On Tuesday, President Joe Biden will mark 6 months in office. He has had strong successes, but there is much more to accomplish ahead
Biden’s popularity is positive and steady above 50 per cent. His policy proposals have met with strong approval: how he has managed the pandemic, the vigorous jobs gains and economic recovery, the direct financial support to families and workers, a more normal summer of being together with friends and family and travelling again, and an overall sense of optimism about the future.
The troops have come home from Afghanistan, American leadership on the world stage is valued again by US allies. There was direct engagement with President Putin. Biden is strengthening policy across Asia and will soon engage more directly with China.
Biden’s Cabinet officials are performing well. His White House staff is viewed as exceptionally able. Processes are orderly. The chaos of the Trump years is gone. The press is no longer the enemy of the people.
While it has been an exceptionally good six months, there are many challenges yet to be faced and overcome
Partisanship in the capital is at poisonous levels.
The Senate Republican leader says he is committed to “100%” opposition to what Biden is doing. Legislation that passes the House of Representatives faces death by filibuster in the Senate.
There is no movement on issues that tear at the fabric of American life: voting rights, gun control, immigration reform.
What is the Republican's game-plan?
While Biden supporters clamour for action but there is no clear road ahead. The Republican game-plan is simple: stop Biden from governing and take that failure to the midterm elections next year and take back control of Congress.
The next crucial piece of economic recovery – rebuilding the country with a vigorous infrastructure program and advancing Biden initiatives on education, climate, and health care – are all in the balance in the Senate. Whether the bipartisan infrastructure agreement truly holds – will it die because of lack of sufficient Republican support? – will be the crucial test of whether any meaningful engagement between the president and the Republicans is possible. Votes are expected this month.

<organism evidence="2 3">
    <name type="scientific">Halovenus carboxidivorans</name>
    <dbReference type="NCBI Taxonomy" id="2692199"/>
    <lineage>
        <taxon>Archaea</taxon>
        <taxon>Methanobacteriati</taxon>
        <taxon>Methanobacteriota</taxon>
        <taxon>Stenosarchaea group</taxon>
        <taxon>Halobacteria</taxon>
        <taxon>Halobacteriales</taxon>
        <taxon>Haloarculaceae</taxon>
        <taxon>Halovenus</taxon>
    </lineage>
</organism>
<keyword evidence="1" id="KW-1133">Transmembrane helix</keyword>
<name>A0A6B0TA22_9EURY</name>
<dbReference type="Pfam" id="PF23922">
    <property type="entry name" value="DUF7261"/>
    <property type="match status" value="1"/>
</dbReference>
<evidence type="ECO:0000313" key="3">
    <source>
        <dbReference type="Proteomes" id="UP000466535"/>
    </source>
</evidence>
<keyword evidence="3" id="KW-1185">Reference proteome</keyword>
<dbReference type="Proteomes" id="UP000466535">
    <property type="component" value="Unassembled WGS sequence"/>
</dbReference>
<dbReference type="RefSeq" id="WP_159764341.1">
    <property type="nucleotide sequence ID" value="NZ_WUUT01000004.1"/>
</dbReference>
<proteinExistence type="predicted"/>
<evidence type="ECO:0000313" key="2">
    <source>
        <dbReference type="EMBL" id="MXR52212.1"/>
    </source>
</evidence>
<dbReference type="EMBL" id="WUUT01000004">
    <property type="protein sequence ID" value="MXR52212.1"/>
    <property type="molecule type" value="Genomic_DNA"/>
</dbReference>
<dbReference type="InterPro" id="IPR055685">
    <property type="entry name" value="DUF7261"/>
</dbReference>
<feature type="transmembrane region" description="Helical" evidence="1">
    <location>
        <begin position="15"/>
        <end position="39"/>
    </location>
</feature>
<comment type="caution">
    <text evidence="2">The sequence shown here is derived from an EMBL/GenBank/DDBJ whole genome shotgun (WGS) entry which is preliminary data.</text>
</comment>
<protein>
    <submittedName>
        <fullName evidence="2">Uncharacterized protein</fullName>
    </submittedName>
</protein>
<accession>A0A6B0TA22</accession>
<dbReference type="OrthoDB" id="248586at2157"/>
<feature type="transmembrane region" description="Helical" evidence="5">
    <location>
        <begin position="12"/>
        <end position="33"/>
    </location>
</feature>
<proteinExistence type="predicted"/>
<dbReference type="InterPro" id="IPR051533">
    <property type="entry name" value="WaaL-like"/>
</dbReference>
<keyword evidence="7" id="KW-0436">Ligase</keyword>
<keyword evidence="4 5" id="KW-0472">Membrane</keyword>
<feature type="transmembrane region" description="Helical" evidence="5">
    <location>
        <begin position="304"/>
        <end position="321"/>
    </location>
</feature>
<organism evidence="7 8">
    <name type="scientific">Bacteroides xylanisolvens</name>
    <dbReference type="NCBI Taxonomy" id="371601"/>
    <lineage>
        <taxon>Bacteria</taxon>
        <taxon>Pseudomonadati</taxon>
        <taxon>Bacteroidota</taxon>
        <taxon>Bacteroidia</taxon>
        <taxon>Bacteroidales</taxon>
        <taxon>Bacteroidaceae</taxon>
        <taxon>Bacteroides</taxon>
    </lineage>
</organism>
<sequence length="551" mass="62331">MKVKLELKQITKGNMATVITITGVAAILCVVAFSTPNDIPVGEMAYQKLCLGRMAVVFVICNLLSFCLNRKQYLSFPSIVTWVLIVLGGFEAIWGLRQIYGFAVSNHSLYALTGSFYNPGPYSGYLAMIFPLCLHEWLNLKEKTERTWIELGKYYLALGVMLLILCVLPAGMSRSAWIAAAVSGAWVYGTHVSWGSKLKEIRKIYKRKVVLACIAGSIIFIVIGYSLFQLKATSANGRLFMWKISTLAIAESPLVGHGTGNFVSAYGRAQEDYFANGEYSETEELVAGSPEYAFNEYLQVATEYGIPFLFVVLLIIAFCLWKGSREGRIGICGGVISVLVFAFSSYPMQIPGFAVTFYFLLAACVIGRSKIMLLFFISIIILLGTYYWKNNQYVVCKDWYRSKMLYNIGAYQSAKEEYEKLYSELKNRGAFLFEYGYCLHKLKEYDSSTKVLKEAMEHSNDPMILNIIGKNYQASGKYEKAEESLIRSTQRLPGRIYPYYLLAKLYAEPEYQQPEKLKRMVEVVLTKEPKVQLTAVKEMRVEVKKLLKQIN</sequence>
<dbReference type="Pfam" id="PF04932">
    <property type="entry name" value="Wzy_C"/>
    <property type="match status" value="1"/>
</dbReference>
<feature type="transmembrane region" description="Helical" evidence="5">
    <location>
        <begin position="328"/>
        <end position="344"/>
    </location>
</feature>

But where is Biden really vulnerable?
Republicans have not been successful in attacking Biden frontally on his major legislative achievements: curbing the pandemic, rolling out the vaccines, financial support, jobs and growth, infrastructure, education, and skills.
Instead, their focus is on cultural issues that tap into the raw emotions Trump unleashed throughout his presidency, and they are pushing these hot buttons:
- Crime, and the rise in criminal violence in American cities. Over the weekend, there was a shooting outside National Stadium in Washington, where a ballgame was underway.
- Immigration, and whether the southern border is “out of control.” There have been a million arrests at the border this year, and over 180,000 in June – a 20-year high.
- Inflation, where there are sharply rising costs for petrol, housing, and some foods, and whether the massive Biden spending programs are fueling these price rises.
- Instability in Cuba and Haiti, and whether this will trigger a wave of refugees headed to Florida.
- Afghanistan, and whether the Taliban will take control over the country and threaten terrorism.
Republicans will take these culture war issues into next year’s elections.
Biden knows all this. He is focused. He knows what he wants to get done. And he believes he can.